The main item of the command line options are the database connection options. You will have to make sure the user name and password are available and that the client can actually connect to the database and has all the needed permissions. For PostgreSQL on GNU/Linux, there are standard PG_* environmental variables and the .pgpass file for storing credentials that will work with the ogr2ogr commands so they do not have to be included in the command line.
How do you determine the Loveland Building Count value (
We work with Gateway Spatial, a data firm that collects and curates building footprint data sets directly from counties in the US. They provide one of the most comprehensive, authoritative building footprint nationwide layers available.
We then process that footprint data set with our parcel shapes data set to determine how many buildings are on the parcel.
Combining two large data sets, each of which is a combination of a few thousand smaller data sets, to derive a value is always a challenge and we do our best to be as accurate as possible, but some things to keep in mind when working with the building count data:
- Each county determines what buildings to track in their GIS system. These are considered by the county to be the significant structures on the parcel. Some counties will include every structure regardless of size, some will only track houses and garages for example.
- Much like county parcel data, counties refresh footprint data on their own individual schedules, and less frequently than parcel data in our experience. We do not yet have a way to track the ‘last_refresh’ date of the building footprint data by county.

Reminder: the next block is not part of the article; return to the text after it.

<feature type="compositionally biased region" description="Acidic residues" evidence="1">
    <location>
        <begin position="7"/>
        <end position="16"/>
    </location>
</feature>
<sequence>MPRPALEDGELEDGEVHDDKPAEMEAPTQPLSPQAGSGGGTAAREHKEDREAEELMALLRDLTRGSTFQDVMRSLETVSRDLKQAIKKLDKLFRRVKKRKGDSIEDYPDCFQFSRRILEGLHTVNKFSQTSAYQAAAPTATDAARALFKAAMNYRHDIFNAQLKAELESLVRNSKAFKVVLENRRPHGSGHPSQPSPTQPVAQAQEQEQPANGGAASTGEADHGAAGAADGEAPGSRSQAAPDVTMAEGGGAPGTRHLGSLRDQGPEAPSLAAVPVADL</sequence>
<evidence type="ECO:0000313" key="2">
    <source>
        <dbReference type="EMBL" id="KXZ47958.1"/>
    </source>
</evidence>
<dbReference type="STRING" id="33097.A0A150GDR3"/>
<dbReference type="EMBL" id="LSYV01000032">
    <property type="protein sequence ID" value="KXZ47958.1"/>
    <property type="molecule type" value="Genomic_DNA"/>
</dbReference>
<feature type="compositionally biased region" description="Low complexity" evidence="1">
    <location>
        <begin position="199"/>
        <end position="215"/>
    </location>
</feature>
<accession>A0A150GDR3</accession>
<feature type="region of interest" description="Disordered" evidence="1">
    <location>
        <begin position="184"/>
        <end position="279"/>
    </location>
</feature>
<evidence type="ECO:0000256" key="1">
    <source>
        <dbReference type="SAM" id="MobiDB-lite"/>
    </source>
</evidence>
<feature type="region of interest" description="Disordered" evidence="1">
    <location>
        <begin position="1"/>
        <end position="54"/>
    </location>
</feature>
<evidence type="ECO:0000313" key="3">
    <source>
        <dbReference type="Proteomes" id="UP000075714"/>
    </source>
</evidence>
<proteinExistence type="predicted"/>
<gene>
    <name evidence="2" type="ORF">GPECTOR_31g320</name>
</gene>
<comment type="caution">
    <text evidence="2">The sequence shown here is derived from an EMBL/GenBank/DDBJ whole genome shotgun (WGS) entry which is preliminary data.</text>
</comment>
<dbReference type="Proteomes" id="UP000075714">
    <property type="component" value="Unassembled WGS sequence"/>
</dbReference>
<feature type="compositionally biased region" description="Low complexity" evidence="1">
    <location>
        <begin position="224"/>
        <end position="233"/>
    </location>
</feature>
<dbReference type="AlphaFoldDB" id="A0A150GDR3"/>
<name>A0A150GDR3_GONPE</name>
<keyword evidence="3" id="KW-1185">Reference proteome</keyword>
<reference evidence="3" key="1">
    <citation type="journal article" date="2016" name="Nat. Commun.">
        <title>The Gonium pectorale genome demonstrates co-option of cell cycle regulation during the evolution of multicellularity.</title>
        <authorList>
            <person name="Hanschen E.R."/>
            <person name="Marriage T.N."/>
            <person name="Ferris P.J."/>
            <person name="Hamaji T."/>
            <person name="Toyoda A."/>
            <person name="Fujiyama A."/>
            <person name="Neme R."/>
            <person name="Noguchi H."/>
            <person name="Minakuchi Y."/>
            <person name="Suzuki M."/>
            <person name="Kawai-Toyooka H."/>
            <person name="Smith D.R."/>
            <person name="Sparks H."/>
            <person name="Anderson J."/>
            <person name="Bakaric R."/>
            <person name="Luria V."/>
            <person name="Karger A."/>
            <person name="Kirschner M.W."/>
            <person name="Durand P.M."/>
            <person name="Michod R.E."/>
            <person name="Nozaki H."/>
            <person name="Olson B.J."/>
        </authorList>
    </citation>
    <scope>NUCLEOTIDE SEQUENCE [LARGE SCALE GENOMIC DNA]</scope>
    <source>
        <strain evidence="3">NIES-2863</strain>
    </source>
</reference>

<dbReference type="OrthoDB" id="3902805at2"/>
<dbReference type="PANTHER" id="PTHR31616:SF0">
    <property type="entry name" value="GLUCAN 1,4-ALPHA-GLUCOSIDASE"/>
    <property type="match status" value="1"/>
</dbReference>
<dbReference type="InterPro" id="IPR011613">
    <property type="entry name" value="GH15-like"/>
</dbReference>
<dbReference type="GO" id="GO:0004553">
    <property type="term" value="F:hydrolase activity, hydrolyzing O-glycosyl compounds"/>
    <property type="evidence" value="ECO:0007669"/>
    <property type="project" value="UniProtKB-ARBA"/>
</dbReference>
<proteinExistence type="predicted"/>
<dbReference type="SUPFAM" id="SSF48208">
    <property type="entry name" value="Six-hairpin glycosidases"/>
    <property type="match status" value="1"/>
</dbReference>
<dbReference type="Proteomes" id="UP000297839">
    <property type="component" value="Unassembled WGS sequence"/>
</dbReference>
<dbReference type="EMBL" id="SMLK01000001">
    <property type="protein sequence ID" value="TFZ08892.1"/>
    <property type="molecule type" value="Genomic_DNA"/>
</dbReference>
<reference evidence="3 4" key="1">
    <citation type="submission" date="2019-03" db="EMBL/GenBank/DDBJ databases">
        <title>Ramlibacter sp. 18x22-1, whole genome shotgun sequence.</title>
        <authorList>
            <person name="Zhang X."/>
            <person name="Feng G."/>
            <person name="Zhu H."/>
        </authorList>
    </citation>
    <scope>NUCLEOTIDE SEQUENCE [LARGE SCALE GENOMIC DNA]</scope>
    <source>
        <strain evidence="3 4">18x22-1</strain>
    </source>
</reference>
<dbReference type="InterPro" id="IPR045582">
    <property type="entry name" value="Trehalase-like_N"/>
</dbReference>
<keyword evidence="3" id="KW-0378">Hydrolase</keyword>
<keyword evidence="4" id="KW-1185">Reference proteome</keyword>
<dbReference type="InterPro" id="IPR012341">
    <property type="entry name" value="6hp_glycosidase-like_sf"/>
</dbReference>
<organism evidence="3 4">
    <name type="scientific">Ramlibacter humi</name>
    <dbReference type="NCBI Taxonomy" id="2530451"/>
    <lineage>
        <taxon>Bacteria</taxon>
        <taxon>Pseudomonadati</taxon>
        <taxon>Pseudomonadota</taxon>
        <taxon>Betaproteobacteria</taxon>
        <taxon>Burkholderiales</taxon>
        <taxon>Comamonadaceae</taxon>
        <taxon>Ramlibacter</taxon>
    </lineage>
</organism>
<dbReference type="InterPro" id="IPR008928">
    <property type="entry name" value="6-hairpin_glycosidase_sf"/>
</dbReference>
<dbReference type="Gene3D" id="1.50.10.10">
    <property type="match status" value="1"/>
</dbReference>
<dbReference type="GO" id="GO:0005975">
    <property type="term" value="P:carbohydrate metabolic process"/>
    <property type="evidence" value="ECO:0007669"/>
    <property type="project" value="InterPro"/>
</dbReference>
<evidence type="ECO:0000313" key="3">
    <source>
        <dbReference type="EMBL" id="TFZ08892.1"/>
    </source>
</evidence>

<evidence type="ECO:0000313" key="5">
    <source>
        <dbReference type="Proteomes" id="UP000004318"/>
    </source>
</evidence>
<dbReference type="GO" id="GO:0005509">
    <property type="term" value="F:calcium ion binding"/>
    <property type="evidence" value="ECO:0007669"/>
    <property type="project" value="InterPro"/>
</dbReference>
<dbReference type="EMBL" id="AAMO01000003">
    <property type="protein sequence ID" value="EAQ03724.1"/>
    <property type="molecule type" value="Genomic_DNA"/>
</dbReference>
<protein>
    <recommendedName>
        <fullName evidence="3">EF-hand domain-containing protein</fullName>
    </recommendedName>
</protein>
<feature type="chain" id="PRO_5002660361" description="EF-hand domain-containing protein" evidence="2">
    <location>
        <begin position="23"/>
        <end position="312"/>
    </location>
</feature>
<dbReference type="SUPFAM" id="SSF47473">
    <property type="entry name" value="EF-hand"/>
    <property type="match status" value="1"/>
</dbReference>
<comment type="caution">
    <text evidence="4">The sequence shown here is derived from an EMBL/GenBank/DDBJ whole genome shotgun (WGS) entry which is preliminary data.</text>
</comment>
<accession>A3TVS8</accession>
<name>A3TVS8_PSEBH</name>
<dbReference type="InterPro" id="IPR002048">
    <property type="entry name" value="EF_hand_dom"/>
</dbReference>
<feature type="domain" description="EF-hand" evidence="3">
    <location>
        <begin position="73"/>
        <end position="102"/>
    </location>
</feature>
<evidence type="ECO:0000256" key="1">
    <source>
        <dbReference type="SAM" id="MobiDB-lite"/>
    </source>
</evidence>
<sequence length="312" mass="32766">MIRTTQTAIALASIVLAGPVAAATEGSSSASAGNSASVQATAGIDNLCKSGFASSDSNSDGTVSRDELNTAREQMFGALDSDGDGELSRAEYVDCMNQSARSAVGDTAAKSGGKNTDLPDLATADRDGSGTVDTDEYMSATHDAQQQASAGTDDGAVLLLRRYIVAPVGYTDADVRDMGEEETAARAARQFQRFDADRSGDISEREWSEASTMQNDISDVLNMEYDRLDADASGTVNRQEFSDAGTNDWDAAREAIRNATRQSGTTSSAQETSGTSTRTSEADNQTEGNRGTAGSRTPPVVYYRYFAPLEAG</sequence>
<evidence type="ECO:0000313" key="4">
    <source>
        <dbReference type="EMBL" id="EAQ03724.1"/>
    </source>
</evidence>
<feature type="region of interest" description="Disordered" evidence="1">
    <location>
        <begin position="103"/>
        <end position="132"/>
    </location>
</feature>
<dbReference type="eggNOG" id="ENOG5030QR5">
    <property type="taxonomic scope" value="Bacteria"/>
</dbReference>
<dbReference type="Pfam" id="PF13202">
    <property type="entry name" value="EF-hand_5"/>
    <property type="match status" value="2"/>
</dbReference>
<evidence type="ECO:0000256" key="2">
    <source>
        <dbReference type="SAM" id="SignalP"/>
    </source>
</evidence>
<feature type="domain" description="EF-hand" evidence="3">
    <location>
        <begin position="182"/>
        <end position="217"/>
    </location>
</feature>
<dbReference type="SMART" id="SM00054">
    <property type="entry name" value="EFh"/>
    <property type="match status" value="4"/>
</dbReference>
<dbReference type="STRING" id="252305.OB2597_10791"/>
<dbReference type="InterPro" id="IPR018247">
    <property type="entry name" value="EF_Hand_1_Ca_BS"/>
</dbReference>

Please contact us at firstname.lastname@example.org if you find issues, or have any questions, related to buildings.
How do you calculate the parcel acres, parcel square feet, and building square feet (
We projected each parcel and building footprint into its UTM Zone SRS, calculated the area in meters and converted that to acres and sqft. This should provide a relatively uniform and consistent value across the US.
What is an API and why might I use one?
API stands for Application Programming Interface, and is for use by software developers to interact directly with our national dataset. They are usually used when someone wants to automate some process that interacts with our national parcel dataset. All APIs require programming work to make them useful for any specific application.
What APIs does Landgrid make available?
We provide two different APIs for working with our data. Please remember, all APIs are intended for use by software developers and are not for end users’ direct use.
Tile Map Service (TMS) Layer - This is an interactive, vecotr rendering of our dataset, for use in web or desktop applications where using the parcel shapes overlaid on other layers is useful. Landgrid’s TMS layer is in Mapbox Vector Tile (.mvt) format. https://docs.mapbox.com/vector-tiles/reference/
RESTful API - This is a typical stateless, client/server based API that supports retrieving parcel shape and meta data using lat / lon coordinates, among other options. Please see https://support.landgrid.com/articles/using-the-api/ for a complete reference to the API.
How do I download data from you?
We use the “Secure File Transfer Protocol”, also called SFTP. This is supported in most traditional FTP clients and SSH client software.
Both of the clients listed below are multi protocol and also support connecting to services like S3.
MacOS users can use CyberDuck
LBCS - Usecode Classification
What is LBCS?
LBCS stands for “Land Based Classification Standards”. https://www.planning.org/lbcs/standards/
Our parcel data often includes at least one of the following attributes: usecode, usedesc (use description), zoning or zoning_description for many parcels in our dataset. However, while most of those values are not standardized, the values are often recognizable enough to allow converting to a standardized classification system.
Where possible we are standardizing the existing values provided by the county in one or more of those attributes and putting that standardized value into our
lbcs_*attribute columns. We are using the The American Planning Association’s Land Based Classification Standards (LBCS) to classify land use based on the values in one or more of those specified fields.